The Best Personal Finance Books, In My Opinion

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Search for personal finance books on the internet and you’ll be hit with links to thousands of titles. Where do you even start? Finance books, as you might expect, rely heavily on numbers and this tends to put a lot of people off. So to join in, I’ll throw out a random ratio I made up myself. The 90/10 ratio. In order to achieve a good financial standing, you need two things in different quantities. 90% must be devoted to gaining a certain perspective on wealth, and 10% must be devoted to percentages. 

 
The Best Personal Finance Books
 

What I mean by this is although you need to recognise the importance of ROI (return on investment), what you mostly require is a certain perspective on wealth in order to build it. How do you gain that perspective? You hear from people who understand that your perspective is much more important than a percentage. So here are two examples of books that I believe understand this concept and explain it extremely well. 

Rich Dad Poor Dad, By Robert Kiyosaki

Robert Kiyosaki is an American entrepreneur, investor and educator. He tells the story of having two fathers, his biological father and the father of his best friend. His biological father (poor dad), taught the importance of education and getting a good job with good benefits. His best friend’s father (rich dad), taught the importance of financial literacy, asset building and entrepreneurship. This book is the perfect example of how perspective can change outcomes. Kiyosaki’s life growing up allowed him to hear both perspectives but ultimately, his rich dad made him into the man he became. This is one of my favourite personal finance books of all time.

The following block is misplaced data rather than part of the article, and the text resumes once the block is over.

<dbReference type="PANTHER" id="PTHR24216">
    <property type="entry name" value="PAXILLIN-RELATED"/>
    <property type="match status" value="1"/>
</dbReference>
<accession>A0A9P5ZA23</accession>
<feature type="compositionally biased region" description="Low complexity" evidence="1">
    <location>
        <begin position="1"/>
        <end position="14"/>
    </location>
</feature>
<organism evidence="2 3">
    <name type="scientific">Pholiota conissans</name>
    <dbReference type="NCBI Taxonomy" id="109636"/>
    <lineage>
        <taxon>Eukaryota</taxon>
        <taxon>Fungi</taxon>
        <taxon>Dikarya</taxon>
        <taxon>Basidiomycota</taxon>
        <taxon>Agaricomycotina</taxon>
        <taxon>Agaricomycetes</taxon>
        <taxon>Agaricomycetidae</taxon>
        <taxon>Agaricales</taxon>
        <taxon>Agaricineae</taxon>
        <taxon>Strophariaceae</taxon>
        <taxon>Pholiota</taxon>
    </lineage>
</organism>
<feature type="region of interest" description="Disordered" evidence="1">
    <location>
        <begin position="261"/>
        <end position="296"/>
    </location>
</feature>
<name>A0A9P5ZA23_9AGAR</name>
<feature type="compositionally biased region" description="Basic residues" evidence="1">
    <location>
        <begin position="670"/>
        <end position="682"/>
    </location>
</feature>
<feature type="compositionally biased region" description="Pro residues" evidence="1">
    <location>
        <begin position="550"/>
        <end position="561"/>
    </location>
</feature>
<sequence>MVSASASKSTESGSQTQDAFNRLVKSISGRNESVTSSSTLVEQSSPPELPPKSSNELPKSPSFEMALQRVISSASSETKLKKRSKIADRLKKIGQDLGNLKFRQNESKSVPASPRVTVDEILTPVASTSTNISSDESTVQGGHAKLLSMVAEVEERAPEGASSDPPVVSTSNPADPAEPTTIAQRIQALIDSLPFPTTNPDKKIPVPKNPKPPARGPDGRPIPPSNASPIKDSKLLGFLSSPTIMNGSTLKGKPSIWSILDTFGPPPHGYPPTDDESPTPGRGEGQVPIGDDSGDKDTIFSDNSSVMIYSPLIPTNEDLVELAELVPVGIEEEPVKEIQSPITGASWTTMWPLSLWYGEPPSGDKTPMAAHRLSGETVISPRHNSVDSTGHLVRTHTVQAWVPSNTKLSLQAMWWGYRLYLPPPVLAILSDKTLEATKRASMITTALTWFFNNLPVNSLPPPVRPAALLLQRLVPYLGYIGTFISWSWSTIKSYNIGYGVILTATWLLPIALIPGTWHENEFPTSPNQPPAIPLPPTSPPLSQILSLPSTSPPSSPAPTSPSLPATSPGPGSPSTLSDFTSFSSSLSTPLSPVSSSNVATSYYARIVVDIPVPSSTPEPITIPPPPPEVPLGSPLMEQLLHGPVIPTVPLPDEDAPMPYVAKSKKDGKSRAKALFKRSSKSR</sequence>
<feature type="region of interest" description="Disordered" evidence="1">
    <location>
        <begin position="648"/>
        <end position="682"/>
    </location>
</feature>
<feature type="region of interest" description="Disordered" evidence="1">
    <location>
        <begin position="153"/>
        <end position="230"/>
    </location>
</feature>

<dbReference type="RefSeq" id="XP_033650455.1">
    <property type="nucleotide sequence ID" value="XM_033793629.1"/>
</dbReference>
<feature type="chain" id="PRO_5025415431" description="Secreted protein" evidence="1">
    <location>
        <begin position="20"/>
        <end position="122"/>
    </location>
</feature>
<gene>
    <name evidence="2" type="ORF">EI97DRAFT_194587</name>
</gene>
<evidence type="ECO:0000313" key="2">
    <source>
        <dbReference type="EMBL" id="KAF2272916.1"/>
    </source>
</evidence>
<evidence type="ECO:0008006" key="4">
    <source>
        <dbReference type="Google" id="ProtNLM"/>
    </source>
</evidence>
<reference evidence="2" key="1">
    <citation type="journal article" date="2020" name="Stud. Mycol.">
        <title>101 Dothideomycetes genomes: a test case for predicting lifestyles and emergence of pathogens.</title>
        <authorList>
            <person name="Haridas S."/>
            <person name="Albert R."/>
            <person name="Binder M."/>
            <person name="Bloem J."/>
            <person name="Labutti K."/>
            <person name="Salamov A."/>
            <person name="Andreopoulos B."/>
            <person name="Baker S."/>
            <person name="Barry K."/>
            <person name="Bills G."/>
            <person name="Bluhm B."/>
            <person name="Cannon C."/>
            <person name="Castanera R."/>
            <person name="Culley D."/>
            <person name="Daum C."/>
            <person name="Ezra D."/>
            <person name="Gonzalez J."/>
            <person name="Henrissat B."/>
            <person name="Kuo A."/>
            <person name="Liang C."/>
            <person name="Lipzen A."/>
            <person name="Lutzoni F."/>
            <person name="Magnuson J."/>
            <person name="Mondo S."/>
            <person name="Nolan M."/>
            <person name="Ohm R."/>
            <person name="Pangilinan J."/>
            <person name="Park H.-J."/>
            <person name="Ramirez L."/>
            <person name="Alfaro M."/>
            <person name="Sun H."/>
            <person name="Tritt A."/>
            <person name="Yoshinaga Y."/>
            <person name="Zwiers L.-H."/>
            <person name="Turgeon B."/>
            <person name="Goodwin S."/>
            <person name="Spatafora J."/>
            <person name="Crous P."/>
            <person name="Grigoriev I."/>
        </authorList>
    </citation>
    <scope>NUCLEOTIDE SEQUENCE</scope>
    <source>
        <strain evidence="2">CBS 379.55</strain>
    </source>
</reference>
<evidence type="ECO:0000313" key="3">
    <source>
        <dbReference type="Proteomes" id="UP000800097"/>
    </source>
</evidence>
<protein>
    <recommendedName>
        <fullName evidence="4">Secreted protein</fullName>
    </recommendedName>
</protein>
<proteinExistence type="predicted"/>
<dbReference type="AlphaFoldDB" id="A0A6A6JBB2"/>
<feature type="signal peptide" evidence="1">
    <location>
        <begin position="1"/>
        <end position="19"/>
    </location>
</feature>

You can check prices on Amazon here.


This book was first published in 1949, which you might think outdates it immensely. But Graham, the father of “Value Investing” and mentor to Warren Buffett, taught principles which can still be applied to the stock market today. These principles focus on teaching the reader how to find value stocks, and how to take advantage of the fear-perpetuated rapid stock market declines, which can pay dividends in the long term. The book has been revised multiple times and the last version was published shortly before Graham’s death in 1976. Although some of his methods are advanced, if you are going to pick one book to read on investing, this should be it.

You can check prices on Amazon here.

 


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